This blog takes me back to when I researched and wrote my Honours dissertation. I have reworked the introduction to make it relevant for the blog. The material is self-reflective and, at the time, it worked as a catharsis for me, helping me understand my own identity and my own place in the world. The dissertation also gave me the opportunity to begin (and eventually complete) my doctorate. The dissertation is called ‘When “Back Home” isn’t England: making visible the memories, lives and experiences of some white women in Rhodesia’. I was awarded First Class Honours although there was some dispute regarding my work and a third examiner had to be appointed. I had a similar experience with my doctoral thesis so it seems to me that my writing has the effect of polarising readers. I have included some excerpts from the journal I kept on my trip which serve to illustrate the thoughts and feelings in my mind and heart at the time.
So, here goes:
I remember an incident that makes me reflect on my place, as a white woman and a member of a minority ethnic group, in Rhodesia. This is in 1976 on a tourist bus in Greece – somewhere between Athens and Delphi. An Austrian man, sitting next to me on the bus, is highly sceptical that any white people who are not British, or of British descent, are settled in Rhodesia. I feel affronted and defensive that this stranger can, so arbitrarily, dismiss my background. This bewildering sense of being unseen, feeling unseen, is an experience Adrienne Rich expresses as psychic disequilibrium: ‘When someone … describes the world and you are not in it, there is a moment of psychic disequilibrium, as if you looked into a mirror and saw nothing’. I understand that this is my experience.
In November 1996 I decided to go home to Zimbabwe. I was feeling homesick and missed my family (most of whom were still living there in 1996). This, in retrospect, is when I realised that the awareness of ‘difference’ had been simmering in the background of my life – not only since the bus trip in Greece, but since I was a young girl, questioning my ‘otherness’ in school and in the Rhodesian society. I realised that this is the haunting space into which I seldom looked, the moments of ‘psychic disequilibrium’.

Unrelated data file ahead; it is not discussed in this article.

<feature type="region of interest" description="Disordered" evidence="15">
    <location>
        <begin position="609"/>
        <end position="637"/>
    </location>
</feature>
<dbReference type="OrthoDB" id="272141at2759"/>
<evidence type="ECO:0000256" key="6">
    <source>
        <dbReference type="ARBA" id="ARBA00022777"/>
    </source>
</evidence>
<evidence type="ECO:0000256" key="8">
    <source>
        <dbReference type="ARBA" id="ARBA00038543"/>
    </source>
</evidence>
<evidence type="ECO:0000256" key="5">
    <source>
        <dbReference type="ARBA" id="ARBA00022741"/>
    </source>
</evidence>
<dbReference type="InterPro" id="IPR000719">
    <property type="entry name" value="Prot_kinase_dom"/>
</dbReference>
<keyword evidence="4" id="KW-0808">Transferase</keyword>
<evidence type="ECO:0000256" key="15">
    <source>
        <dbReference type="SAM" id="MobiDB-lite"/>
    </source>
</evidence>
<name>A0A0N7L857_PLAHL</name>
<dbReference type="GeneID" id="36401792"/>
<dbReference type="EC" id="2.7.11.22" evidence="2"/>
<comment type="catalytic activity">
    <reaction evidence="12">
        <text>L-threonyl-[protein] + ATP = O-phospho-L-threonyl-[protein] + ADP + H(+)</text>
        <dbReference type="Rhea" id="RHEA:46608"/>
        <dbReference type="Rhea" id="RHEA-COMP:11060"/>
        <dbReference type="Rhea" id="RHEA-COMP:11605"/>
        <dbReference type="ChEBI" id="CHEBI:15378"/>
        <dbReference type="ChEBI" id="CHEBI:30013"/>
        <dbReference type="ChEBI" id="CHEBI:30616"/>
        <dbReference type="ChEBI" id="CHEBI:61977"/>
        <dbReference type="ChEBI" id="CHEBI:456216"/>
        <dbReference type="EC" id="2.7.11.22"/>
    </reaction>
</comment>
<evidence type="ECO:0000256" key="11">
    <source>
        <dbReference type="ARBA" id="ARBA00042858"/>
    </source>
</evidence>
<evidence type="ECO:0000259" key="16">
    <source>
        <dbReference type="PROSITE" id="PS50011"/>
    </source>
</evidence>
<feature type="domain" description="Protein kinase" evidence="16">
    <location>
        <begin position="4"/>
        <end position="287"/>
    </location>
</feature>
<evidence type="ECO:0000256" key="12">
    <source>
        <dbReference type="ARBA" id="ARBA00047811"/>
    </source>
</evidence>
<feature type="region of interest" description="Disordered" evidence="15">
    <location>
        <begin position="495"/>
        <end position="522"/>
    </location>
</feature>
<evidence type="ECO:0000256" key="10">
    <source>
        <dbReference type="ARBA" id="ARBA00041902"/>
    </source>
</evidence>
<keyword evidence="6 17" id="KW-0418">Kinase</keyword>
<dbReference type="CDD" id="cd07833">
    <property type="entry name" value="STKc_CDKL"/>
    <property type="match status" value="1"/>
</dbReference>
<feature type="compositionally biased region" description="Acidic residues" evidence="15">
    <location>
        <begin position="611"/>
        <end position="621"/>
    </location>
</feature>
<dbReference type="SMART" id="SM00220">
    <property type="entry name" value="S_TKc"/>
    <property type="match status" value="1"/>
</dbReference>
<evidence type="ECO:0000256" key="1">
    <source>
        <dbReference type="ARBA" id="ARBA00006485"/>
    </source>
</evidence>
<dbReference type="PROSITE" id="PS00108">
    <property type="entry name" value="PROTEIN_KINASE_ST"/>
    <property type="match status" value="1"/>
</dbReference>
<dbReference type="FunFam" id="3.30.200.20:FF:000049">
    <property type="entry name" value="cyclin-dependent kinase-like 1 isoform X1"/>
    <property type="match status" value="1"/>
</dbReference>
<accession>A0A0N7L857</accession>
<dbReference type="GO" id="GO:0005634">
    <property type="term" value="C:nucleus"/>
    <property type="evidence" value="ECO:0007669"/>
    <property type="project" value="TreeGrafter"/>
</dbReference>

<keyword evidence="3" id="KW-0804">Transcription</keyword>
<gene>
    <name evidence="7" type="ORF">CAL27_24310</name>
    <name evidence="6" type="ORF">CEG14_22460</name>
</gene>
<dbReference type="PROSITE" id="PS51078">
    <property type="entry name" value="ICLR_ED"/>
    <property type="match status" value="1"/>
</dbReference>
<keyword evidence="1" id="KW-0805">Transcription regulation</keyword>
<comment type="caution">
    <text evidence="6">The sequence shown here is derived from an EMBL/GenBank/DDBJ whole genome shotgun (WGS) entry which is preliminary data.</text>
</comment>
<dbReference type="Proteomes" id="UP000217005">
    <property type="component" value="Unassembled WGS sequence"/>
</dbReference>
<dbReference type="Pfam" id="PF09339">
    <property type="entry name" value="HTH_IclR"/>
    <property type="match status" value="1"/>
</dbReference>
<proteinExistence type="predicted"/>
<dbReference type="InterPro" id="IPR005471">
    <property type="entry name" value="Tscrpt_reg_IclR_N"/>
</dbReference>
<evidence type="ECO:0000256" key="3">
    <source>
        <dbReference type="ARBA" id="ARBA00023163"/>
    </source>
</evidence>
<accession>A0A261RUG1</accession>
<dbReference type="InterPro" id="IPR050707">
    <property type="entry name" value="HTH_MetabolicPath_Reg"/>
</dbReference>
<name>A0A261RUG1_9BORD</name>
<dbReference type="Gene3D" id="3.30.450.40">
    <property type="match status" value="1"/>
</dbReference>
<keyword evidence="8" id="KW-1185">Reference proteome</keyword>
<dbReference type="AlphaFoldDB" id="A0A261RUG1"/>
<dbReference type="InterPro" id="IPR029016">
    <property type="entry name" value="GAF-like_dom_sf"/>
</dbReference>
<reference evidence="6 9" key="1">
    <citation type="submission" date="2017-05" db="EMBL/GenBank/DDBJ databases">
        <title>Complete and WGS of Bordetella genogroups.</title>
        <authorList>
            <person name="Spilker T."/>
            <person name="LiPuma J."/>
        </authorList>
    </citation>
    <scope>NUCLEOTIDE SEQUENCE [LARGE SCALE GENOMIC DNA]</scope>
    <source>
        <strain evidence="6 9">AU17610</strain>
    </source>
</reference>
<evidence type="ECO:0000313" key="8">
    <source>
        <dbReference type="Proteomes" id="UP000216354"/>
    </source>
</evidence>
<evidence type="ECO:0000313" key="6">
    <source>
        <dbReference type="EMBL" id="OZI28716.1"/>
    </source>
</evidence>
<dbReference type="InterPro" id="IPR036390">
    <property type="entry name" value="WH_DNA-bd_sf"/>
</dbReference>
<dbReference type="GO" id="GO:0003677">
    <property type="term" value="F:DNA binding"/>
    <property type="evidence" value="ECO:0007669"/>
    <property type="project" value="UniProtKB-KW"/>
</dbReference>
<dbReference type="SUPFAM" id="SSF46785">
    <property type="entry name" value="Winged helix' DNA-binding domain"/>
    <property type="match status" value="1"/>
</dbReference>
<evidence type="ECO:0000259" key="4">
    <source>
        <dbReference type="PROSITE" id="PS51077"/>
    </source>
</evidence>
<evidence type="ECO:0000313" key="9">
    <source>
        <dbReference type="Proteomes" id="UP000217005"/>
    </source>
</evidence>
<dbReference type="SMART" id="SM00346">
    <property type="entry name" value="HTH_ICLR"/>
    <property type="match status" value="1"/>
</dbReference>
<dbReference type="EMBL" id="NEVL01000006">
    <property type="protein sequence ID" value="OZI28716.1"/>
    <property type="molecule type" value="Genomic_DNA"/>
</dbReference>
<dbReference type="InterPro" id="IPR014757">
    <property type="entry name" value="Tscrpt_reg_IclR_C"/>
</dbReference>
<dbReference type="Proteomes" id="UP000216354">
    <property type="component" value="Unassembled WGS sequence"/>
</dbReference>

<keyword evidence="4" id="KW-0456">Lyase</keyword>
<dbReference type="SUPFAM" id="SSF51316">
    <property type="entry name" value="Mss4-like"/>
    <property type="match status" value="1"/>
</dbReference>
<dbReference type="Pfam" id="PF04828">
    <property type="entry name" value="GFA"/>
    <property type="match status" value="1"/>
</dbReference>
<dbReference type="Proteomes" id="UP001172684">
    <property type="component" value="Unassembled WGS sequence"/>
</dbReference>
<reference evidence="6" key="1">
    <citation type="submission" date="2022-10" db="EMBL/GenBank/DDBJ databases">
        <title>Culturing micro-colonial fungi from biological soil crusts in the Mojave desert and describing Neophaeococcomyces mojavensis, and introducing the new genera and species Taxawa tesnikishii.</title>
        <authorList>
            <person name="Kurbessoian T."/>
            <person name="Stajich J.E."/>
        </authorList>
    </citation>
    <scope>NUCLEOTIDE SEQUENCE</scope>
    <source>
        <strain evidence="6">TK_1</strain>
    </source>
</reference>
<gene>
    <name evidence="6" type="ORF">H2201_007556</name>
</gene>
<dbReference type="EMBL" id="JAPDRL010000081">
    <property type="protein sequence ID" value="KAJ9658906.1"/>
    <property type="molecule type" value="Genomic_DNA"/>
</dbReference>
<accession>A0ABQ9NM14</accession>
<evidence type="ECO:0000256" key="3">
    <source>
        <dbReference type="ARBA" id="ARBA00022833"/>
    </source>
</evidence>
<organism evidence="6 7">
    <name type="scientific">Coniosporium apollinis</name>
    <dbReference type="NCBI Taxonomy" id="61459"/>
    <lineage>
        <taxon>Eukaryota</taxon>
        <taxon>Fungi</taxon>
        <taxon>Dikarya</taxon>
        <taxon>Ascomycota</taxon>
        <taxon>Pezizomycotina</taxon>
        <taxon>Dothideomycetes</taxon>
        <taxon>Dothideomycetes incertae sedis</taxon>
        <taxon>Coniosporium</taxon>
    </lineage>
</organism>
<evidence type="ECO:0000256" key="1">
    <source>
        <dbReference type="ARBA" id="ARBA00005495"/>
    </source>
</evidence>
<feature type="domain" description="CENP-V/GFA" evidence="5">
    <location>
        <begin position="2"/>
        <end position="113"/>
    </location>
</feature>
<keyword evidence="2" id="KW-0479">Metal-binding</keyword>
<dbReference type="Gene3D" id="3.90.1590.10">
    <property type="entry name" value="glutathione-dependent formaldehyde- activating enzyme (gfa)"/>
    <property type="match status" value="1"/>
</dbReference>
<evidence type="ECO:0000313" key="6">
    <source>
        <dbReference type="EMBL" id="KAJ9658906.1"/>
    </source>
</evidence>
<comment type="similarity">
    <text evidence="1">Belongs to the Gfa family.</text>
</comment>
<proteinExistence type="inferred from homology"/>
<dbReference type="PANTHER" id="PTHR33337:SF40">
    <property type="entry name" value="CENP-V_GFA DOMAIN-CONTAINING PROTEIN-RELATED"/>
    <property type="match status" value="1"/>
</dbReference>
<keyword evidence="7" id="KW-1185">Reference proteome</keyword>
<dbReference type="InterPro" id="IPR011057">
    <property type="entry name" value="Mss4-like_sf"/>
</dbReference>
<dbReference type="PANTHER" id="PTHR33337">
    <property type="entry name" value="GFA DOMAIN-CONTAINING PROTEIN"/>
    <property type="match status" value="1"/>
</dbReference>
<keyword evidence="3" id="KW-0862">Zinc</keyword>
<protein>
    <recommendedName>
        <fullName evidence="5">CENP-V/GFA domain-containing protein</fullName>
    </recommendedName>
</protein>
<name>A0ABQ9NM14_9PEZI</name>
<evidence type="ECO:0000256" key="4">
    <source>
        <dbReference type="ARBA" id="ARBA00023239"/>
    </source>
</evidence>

30/11/96: Ever since we migrated to Australia, I’ve thought of my paternal grandmother, leaving her home country, with a young child, and going to ‘darkest Africa’ – with no idea of what lay ahead (do we ever?) Following what? A dream? Freedom?
According to Barry Schutz, white Rhodesia’s most extensive social alteration occurred between 1896-1921 when, as demographic data shows, white settlers in Rhodesia ‘were transformed from a fortune hunter’s frontier into a fundamentally stable, family-oriented society’. My grandparents arrived in Rhodesia from Russia in 1908/1909 less than 20 years after Cecil John Rhodes’ Pioneer Column in 1890. Together they established their family, most of whom remained through the subsequent history of the white people in Rhodesia (renamed Zimbabwe in 1980 after black majority rule). Now, today, not one of the family remains in Zimbabwe. The mini-diaspora of the family is scattered from Australia to the United Kingdom to North America.
To be continued, or not – depending on how I feel.